Beatriz: “Yo estoy en la playa”.
Joseph: “I’m on the beach.” Sound pretty good. How about another one?
Beatriz: “Nosotros estamos en el aire”.
Joseph: In what sense would that be?
Beatriz: “Nosotros estamos en la radio”.
Joseph: “We’re on the air.”
Beatriz: On the air, yes.
Joseph: There you go. Okay. Well, now, let’s move on and look at the verb “ser”, an irregular second conjugation verb. And one that has forms unlike any other verb.
Beatriz: Yes, it’s really unique.
Joseph: That being said, really the best way to learn this verb is just to memorize it.
Beatriz: Así es.
Joseph: But, the thing is: it’s used so often that it won’t be that hard to remember. Beatriz, let’s conjugate the verb “ser” in the Present Tense of the Indicative Mood.
Beatriz: Okay. “Ser”.
Joseph: “To be.”
Beatriz: “Yo soy”.
Joseph: “I am.”
Beatriz: “Tú eres”.
Joseph: “You are.”
Beatriz: “Él es”.
Joseph: “He is.”
Beatriz: “Nosotros somos”.
Joseph: “We are.”
Beatriz: “Vosotros sois”.
Joseph: “You all are.”
Beatriz: “Ellos son”.
Joseph: “They are”. All right, that’s great. And now, if we can give a couple of examples of this verb to really make it easier to remember. We could say “Soy Joseph” – “I’m Joseph” or “Eres peruana” – “You’re Peruvian.”
Beatriz: “Nosotros somos hermanos”.
Joseph: “We’re brothers” or “We’re siblings”, right? All right. And now with the verb “ir” we have another really unique verb. This one is one of a kind.
Beatriz: ¿Y por qué?
Joseph: Because, while it’s a third conjugation verb, an “ir” verb, it’s pretty much conjugated like a first conjugation verb, an “ar” verb. Even though, we’ll see that irregular “oi” ending in the first person singular.
Beatriz: And are there any accents?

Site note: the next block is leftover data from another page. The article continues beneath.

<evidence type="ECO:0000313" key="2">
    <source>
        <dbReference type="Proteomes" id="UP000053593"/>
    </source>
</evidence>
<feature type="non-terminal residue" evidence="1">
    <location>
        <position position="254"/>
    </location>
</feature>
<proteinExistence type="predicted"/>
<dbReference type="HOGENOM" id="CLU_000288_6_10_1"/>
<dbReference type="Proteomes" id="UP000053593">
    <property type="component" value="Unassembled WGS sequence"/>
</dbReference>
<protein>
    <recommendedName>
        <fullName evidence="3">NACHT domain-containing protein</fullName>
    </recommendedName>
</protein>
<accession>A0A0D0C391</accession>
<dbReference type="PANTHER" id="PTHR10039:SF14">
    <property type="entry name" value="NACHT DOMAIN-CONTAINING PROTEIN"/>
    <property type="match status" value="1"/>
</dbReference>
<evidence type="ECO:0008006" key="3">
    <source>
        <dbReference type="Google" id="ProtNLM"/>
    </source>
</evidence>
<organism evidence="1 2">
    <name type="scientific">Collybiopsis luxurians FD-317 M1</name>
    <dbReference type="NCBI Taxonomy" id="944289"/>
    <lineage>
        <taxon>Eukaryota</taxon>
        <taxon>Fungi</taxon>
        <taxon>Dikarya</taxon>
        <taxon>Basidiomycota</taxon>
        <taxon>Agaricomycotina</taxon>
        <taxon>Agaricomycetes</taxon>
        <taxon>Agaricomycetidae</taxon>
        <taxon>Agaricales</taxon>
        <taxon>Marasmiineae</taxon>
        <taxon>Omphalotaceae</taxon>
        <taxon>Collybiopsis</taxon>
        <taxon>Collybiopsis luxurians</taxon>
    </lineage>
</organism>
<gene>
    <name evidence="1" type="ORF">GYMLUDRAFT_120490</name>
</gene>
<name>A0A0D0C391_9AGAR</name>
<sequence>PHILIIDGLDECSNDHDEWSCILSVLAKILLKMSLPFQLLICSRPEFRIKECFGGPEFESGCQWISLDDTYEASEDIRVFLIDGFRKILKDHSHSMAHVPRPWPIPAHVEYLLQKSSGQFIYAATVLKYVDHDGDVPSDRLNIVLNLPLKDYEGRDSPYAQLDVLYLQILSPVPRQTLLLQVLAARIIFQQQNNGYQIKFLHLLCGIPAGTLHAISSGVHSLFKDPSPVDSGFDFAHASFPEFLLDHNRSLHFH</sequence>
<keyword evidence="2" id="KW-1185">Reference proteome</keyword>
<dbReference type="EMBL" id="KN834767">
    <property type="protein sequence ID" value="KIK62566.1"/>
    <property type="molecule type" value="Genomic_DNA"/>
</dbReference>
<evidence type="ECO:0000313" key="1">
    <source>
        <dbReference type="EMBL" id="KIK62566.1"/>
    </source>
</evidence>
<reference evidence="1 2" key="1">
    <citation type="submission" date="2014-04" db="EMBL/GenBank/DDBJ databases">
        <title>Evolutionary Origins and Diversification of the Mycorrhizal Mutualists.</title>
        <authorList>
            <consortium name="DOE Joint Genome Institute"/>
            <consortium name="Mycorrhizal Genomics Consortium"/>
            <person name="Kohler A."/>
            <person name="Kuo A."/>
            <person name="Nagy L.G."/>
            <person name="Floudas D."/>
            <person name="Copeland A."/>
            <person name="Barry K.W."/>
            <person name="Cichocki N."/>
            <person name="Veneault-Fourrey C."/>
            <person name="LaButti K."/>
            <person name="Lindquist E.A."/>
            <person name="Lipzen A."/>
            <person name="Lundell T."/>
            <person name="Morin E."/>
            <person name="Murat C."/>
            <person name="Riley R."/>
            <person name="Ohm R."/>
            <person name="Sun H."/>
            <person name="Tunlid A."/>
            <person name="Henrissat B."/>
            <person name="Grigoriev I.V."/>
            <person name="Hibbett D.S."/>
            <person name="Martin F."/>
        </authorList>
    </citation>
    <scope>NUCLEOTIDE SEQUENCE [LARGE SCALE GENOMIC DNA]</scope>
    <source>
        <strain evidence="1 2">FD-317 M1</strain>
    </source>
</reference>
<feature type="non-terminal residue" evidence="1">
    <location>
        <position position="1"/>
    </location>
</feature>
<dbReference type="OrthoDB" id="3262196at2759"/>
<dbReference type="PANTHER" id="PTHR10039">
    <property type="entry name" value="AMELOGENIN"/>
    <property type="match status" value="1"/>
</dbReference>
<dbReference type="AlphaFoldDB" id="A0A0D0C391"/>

Joseph: Nope, with the verb “ir” in the Present Tense of the Indicative Mood there’re no accents. Shall we go through the conjugation?
Beatriz: Okay. Let’s go. “Ir”.
Joseph: “To go.”
Beatriz: “Yo voy”.
Joseph: “I go.”
Beatriz: “Tú vas”.
Joseph: “You go.”
Beatriz: “Él va”.
Joseph: “He goes.”
Beatriz: “Nosotros vamos”.
Joseph: “We go.”
Beatriz: “Vosotros vais”.
Joseph: “You all go.”
Beatriz: “Ellos van”.
Joseph: “They go.” Great. And now, just a couple of examples with the verb “ir”. We could say “Vas a la tienda” – “You go to the store” or “Voy a la playa” – “I’m going to the beach.”
Beatriz: “Nosotros vamos caminando”.
Joseph: “We go walking.” Okay, there you have the gerund “caminando” after the verb “vamos”.
Beatriz: “Nosotros vamos despacio”.
Joseph: Right. “We go slowly”, that’s a good one.
Beatriz: “Vosotros vais a la iglesia”.
Joseph: “You all go to the Church.” Another great example.
Beatriz: “Ellos van juntos”.
Joseph: Right. “They go together.” That’s great. Having these examples makes it a little bit easier to understand how the forms of the verbs are used.


Joseph: All right. Well, this is as far as we’ll go for today.